[size=36]109 missiles have targeted US forces in Iraq since October ... behind the scenes after the Iranian strike[/size]
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"Coming, Coming!", Almighty warning over a loudspeaker about a missile attack on "Union 3", the US-led coalition base in the Iraqi capital, Baghdad.
The complex is located in the Green Zone, an area built around what was the palace of former President Saddam Hussein.
A few seconds after the first warning, we heard two loud explosions, and then another announcement, ordering everyone at the base to take shelter in the shelters.
The US embassy is across the road, and is the potential target of the three Katyusha rockets.
An hour later, we were informed that it was safe and we could get out. One of the rockets landed in the nearby Tigris River, and two rockets were inside the embassy compound.
"This is not the first and it will not be the last," says Bari, (a 42-year-old civilian woman who lives and works at the base as a hairdresser to support her daughters in her Kyrgyz country).
Barry was working at the American base in the Afghan capital, Kabul, but she quit working there because the situation was very dangerous.
Everyone told her that she would live a quieter life in Baghdad, but two rockets hit the street near the embassy on her first night there.
A watershed moment
since October 2019, more than 109 Katyusha rockets have been fired at locations where U.S. forces are in Iraq.
The coalition says the paramilitary groups are carrying out the attacks.
Then came the killing of the United States by General Qassem Soleimani, commander of the Iranian Quds Force, at Baghdad Airport on January 3.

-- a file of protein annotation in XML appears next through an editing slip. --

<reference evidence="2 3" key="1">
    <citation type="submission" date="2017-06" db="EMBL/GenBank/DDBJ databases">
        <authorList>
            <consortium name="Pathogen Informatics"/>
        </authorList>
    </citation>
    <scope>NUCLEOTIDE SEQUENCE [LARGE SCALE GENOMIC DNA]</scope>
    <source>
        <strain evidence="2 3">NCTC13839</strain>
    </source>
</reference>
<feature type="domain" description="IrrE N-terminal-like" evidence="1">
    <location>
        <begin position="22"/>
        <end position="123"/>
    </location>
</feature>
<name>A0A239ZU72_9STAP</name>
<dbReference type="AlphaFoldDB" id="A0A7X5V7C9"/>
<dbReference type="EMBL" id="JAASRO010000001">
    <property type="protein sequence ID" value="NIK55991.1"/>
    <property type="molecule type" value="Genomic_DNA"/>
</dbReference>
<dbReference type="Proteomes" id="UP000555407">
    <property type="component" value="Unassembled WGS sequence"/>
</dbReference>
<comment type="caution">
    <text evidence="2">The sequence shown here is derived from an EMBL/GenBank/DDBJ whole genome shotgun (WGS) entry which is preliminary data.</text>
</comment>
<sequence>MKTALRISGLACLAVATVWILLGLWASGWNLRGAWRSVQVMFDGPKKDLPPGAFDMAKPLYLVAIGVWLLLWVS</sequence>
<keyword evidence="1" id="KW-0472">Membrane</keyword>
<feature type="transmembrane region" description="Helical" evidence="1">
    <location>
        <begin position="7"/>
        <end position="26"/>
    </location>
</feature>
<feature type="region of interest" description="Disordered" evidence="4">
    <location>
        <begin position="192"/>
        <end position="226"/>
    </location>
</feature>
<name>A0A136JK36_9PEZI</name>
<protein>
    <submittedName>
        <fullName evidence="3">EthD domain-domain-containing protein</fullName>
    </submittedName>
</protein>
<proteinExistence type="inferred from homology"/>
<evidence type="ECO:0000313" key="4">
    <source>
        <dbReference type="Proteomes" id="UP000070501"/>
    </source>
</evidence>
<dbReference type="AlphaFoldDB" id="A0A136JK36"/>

Iran's response was five days after a missile attack on bases where US forces are in Iraq.
These attacks led to the adoption of new security rules in all coalition bases that include US forces in Iraq.
Any activities outside the base are now prohibited, and anyone walking in the open should wear protective gear, from sunset to early morning.
I accompanied the US military and moved to their bases across Iraq while coalition forces were fighting against ISIS.
Reassure me and tell me that it is not necessary to wear protective shields inside the vehicles because the area is safe. But the "Union 3" base in Baghdad was far more empty than the last time I was here.
Several coalition forces, including NATO (NATO) soldiers, were transferred to Kuwait. The officials told me that the soldiers will return when the threat level decreases.
Relationships are strained,
but there are greater and deeper developments felt by US military officers in Iraq since the Iranian attack. Union 3 is the headquarters of the Iraqi forces and the leadership of the coalition forces in their campaign against ISIS.
When I was here last time, both American and Iraqi officers were keen to show the depth of the relationship between the two parties at both the professional and personal levels of the media. Both sides are keen to talk to the cameras about their common goal, which is to defeat the organization.
Now, coalition leaders are reluctant to appear in front of the cameras, and recent developments have cast a shadow over what has been a "great friendship".
The deputy chief of the crowd, Abu Mahdi al-Muhandis, was also killed in the air strike targeting General Soleimani.
Interestingly, he was at this very base in the Green Zone of Baghdad just two days before his death.
He was here to meet with the senior Iraqi army officers, the same leaders who are partners with the United States in the battle against the organization.
The photo of the engineer can be seen on the wall alongside other Iraqi military leaders in the same corridor that coalition officials may pass daily.